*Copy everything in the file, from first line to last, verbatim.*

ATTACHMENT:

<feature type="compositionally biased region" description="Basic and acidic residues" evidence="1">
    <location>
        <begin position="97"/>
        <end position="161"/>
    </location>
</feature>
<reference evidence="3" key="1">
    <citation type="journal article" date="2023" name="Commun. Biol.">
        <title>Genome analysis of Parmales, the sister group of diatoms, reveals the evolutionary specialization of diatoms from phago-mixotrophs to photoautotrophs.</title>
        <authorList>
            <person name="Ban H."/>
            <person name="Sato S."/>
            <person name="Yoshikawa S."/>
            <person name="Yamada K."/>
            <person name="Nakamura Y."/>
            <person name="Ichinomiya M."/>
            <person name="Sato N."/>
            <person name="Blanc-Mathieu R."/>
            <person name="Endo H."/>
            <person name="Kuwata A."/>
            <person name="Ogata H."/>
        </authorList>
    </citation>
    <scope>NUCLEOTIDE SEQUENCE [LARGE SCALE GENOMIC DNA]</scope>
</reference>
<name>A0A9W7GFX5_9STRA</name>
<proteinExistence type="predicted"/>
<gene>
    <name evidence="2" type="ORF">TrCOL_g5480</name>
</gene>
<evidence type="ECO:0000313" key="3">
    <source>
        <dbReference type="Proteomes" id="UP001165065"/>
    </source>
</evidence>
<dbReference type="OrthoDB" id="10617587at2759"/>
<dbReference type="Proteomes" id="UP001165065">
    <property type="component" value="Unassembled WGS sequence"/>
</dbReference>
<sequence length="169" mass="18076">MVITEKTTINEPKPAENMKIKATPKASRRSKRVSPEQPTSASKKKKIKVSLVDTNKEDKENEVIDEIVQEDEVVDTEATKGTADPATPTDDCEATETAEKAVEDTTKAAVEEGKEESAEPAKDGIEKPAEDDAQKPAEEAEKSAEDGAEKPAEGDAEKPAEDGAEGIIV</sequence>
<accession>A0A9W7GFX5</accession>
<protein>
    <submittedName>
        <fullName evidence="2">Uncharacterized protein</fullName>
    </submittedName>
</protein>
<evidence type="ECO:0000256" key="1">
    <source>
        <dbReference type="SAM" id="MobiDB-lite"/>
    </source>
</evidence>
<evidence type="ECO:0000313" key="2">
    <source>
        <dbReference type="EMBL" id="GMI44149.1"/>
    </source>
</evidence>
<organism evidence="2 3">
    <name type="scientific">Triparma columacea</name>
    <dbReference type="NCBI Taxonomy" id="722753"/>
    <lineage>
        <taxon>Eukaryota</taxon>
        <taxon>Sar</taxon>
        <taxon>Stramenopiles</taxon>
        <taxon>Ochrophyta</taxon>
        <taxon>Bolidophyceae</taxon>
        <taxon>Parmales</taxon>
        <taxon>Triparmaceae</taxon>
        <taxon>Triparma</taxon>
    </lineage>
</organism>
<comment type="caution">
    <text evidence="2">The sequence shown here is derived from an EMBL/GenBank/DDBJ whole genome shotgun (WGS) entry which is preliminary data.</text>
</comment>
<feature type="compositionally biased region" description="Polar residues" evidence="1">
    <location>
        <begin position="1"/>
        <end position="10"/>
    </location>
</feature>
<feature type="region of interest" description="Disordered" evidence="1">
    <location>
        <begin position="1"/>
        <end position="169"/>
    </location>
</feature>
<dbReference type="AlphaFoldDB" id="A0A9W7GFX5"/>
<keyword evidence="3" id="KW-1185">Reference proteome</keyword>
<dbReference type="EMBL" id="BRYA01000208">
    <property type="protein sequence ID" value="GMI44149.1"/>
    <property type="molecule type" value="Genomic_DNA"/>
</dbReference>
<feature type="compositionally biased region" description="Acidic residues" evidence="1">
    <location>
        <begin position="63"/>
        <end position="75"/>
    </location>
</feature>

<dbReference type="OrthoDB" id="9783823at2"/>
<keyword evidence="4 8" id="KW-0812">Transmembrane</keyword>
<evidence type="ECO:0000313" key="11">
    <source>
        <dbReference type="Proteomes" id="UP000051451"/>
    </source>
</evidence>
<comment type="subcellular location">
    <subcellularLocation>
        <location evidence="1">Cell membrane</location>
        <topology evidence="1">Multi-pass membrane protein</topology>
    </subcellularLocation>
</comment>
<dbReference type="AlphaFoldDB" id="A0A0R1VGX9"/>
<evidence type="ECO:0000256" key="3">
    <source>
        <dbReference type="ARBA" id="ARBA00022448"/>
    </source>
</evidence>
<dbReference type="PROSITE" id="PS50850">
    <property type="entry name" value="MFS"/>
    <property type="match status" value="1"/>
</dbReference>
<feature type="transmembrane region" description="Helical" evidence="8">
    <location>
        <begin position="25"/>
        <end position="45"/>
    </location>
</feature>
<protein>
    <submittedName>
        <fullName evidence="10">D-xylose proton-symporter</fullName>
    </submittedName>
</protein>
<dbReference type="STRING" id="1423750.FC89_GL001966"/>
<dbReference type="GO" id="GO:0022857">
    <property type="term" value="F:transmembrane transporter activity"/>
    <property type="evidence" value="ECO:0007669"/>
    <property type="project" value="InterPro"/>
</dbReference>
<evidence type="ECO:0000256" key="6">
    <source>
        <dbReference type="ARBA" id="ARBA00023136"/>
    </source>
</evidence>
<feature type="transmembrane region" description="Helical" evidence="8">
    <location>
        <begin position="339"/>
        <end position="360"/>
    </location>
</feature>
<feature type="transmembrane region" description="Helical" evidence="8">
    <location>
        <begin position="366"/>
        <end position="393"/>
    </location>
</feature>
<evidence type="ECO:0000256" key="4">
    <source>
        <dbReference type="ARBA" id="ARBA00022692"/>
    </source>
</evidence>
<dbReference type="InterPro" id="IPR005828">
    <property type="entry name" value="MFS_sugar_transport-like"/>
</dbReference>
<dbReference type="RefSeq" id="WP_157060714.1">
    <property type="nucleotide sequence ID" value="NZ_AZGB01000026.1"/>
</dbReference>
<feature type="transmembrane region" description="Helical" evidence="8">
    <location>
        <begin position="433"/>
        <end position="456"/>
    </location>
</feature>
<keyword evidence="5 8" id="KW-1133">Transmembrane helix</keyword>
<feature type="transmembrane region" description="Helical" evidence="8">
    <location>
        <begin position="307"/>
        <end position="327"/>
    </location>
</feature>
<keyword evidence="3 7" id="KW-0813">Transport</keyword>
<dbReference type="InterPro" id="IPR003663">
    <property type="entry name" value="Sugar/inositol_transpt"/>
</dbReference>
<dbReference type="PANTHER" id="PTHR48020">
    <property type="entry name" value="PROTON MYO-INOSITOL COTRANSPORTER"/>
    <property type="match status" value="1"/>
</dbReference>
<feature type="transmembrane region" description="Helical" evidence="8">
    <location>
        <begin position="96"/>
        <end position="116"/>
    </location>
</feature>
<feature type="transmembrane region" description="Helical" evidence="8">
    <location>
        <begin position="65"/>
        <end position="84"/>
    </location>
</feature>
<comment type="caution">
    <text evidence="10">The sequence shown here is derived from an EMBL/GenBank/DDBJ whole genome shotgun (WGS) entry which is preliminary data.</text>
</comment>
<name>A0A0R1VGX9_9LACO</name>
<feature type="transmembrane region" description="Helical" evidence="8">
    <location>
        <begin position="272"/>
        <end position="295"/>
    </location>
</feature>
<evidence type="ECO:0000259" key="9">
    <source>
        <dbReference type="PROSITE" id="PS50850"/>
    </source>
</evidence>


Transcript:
<feature type="compositionally biased region" description="Basic and acidic residues" evidence="1">
    <location>
        <begin position="97"/>
        <end position="161"/>
    </location>
</feature>
<reference evidence="3" key="1">
    <citation type="journal article" date="2023" name="Commun. Biol.">
        <title>Genome analysis of Parmales, the sister group of diatoms, reveals the evolutionary specialization of diatoms from phago-mixotrophs to photoautotrophs.</title>
        <authorList>
            <person name="Ban H."/>
            <person name="Sato S."/>
            <person name="Yoshikawa S."/>
            <person name="Yamada K."/>
            <person name="Nakamura Y."/>
            <person name="Ichinomiya M."/>
            <person name="Sato N."/>
            <person name="Blanc-Mathieu R."/>
            <person name="Endo H."/>
            <person name="Kuwata A."/>
            <person name="Ogata H."/>
        </authorList>
    </citation>
    <scope>NUCLEOTIDE SEQUENCE [LARGE SCALE GENOMIC DNA]</scope>
</reference>
<name>A0A9W7GFX5_9STRA</name>
<proteinExistence type="predicted"/>
<gene>
    <name evidence="2" type="ORF">TrCOL_g5480</name>
</gene>
<evidence type="ECO:0000313" key="3">
    <source>
        <dbReference type="Proteomes" id="UP001165065"/>
    </source>
</evidence>
<dbReference type="OrthoDB" id="10617587at2759"/>
<dbReference type="Proteomes" id="UP001165065">
    <property type="component" value="Unassembled WGS sequence"/>
</dbReference>
<sequence length="169" mass="18076">MVITEKTTINEPKPAENMKIKATPKASRRSKRVSPEQPTSASKKKKIKVSLVDTNKEDKENEVIDEIVQEDEVVDTEATKGTADPATPTDDCEATETAEKAVEDTTKAAVEEGKEESAEPAKDGIEKPAEDDAQKPAEEAEKSAEDGAEKPAEGDAEKPAEDGAEGIIV</sequence>
<accession>A0A9W7GFX5</accession>
<protein>
    <submittedName>
        <fullName evidence="2">Uncharacterized protein</fullName>
    </submittedName>
</protein>
<evidence type="ECO:0000256" key="1">
    <source>
        <dbReference type="SAM" id="MobiDB-lite"/>
    </source>
</evidence>
<evidence type="ECO:0000313" key="2">
    <source>
        <dbReference type="EMBL" id="GMI44149.1"/>
    </source>
</evidence>
<organism evidence="2 3">
    <name type="scientific">Triparma columacea</name>
    <dbReference type="NCBI Taxonomy" id="722753"/>
    <lineage>
        <taxon>Eukaryota</taxon>
        <taxon>Sar</taxon>
        <taxon>Stramenopiles</taxon>
        <taxon>Ochrophyta</taxon>
        <taxon>Bolidophyceae</taxon>
        <taxon>Parmales</taxon>
        <taxon>Triparmaceae</taxon>
        <taxon>Triparma</taxon>
    </lineage>
</organism>
<comment type="caution">
    <text evidence="2">The sequence shown here is derived from an EMBL/GenBank/DDBJ whole genome shotgun (WGS) entry which is preliminary data.</text>
</comment>
<feature type="compositionally biased region" description="Polar residues" evidence="1">
    <location>
        <begin position="1"/>
        <end position="10"/>
    </location>
</feature>
<feature type="region of interest" description="Disordered" evidence="1">
    <location>
        <begin position="1"/>
        <end position="169"/>
    </location>
</feature>
<dbReference type="AlphaFoldDB" id="A0A9W7GFX5"/>
<keyword evidence="3" id="KW-1185">Reference proteome</keyword>
<dbReference type="EMBL" id="BRYA01000208">
    <property type="protein sequence ID" value="GMI44149.1"/>
    <property type="molecule type" value="Genomic_DNA"/>
</dbReference>
<feature type="compositionally biased region" description="Acidic residues" evidence="1">
    <location>
        <begin position="63"/>
        <end position="75"/>
    </location>
</feature>

<dbReference type="OrthoDB" id="9783823at2"/>
<keyword evidence="4 8" id="KW-0812">Transmembrane</keyword>
<evidence type="ECO:0000313" key="11">
    <source>
        <dbReference type="Proteomes" id="UP000051451"/>
    </source>
</evidence>
<comment type="subcellular location">
    <subcellularLocation>
        <location evidence="1">Cell membrane</location>
        <topology evidence="1">Multi-pass membrane protein</topology>
    </subcellularLocation>
</comment>
<dbReference type="AlphaFoldDB" id="A0A0R1VGX9"/>
<evidence type="ECO:0000256" key="3">
    <source>
        <dbReference type="ARBA" id="ARBA00022448"/>
    </source>
</evidence>
<dbReference type="PROSITE" id="PS50850">
    <property type="entry name" value="MFS"/>
    <property type="match status" value="1"/>
</dbReference>
<feature type="transmembrane region" description="Helical" evidence="8">
    <location>
        <begin position="25"/>
        <end position="45"/>
    </location>
</feature>
<protein>
    <submittedName>
        <fullName evidence="10">D-xylose proton-symporter</fullName>
    </submittedName>
</protein>
<dbReference type="STRING" id="1423750.FC89_GL001966"/>
<dbReference type="GO" id="GO:0022857">
    <property type="term" value="F:transmembrane transporter activity"/>
    <property type="evidence" value="ECO:0007669"/>
    <property type="project" value="InterPro"/>
</dbReference>
<evidence type="ECO:0000256" key="6">
    <source>
        <dbReference type="ARBA" id="ARBA00023136"/>
    </source>
</evidence>
<feature type="transmembrane region" description="Helical" evidence="8">
    <location>
        <begin position="339"/>
        <end position="360"/>
    </location>
</feature>
<feature type="transmembrane region" description="Helical" evidence="8">
    <location>
        <begin position="366"/>
        <end position="393"/>
    </location>
</feature>
<evidence type="ECO:0000256" key="4">
    <source>
        <dbReference type="ARBA" id="ARBA00022692"/>
    </source>
</evidence>
<dbReference type="InterPro" id="IPR005828">
    <property type="entry name" value="MFS_sugar_transport-like"/>
</dbReference>
<dbReference type="RefSeq" id="WP_157060714.1">
    <property type="nucleotide sequence ID" value="NZ_AZGB01000026.1"/>
</dbReference>
<feature type="transmembrane region" description="Helical" evidence="8">
    <location>
        <begin position="433"/>
        <end position="456"/>
    </location>
</feature>
<keyword evidence="5 8" id="KW-1133">Transmembrane helix</keyword>
<feature type="transmembrane region" description="Helical" evidence="8">
    <location>
        <begin position="307"/>
        <end position="327"/>
    </location>
</feature>
<keyword evidence="3 7" id="KW-0813">Transport</keyword>
<dbReference type="InterPro" id="IPR003663">
    <property type="entry name" value="Sugar/inositol_transpt"/>
</dbReference>
<dbReference type="PANTHER" id="PTHR48020">
    <property type="entry name" value="PROTON MYO-INOSITOL COTRANSPORTER"/>
    <property type="match status" value="1"/>
</dbReference>
<feature type="transmembrane region" description="Helical" evidence="8">
    <location>
        <begin position="96"/>
        <end position="116"/>
    </location>
</feature>
<feature type="transmembrane region" description="Helical" evidence="8">
    <location>
        <begin position="65"/>
        <end position="84"/>
    </location>
</feature>
<comment type="caution">
    <text evidence="10">The sequence shown here is derived from an EMBL/GenBank/DDBJ whole genome shotgun (WGS) entry which is preliminary data.</text>
</comment>
<name>A0A0R1VGX9_9LACO</name>
<feature type="transmembrane region" description="Helical" evidence="8">
    <location>
        <begin position="272"/>
        <end position="295"/>
    </location>
</feature>
<evidence type="ECO:0000259" key="9">
    <source>
        <dbReference type="PROSITE" id="PS50850"/>
    </source>
</evidence>